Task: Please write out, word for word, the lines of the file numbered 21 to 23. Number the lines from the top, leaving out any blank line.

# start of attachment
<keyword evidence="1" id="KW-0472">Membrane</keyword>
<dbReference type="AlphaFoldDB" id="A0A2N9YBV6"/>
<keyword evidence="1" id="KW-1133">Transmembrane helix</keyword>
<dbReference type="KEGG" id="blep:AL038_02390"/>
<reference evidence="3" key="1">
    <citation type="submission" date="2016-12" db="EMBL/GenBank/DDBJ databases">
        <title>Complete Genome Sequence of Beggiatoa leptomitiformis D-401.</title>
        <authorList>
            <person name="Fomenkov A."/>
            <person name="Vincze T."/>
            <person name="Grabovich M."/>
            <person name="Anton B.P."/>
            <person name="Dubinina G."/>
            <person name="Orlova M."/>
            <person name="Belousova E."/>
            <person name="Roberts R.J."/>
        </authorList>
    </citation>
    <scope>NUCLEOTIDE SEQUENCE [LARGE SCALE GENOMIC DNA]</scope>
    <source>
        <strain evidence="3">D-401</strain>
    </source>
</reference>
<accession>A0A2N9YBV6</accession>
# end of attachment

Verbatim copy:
        <strain evidence="3">D-401</strain>
    </source>
</reference>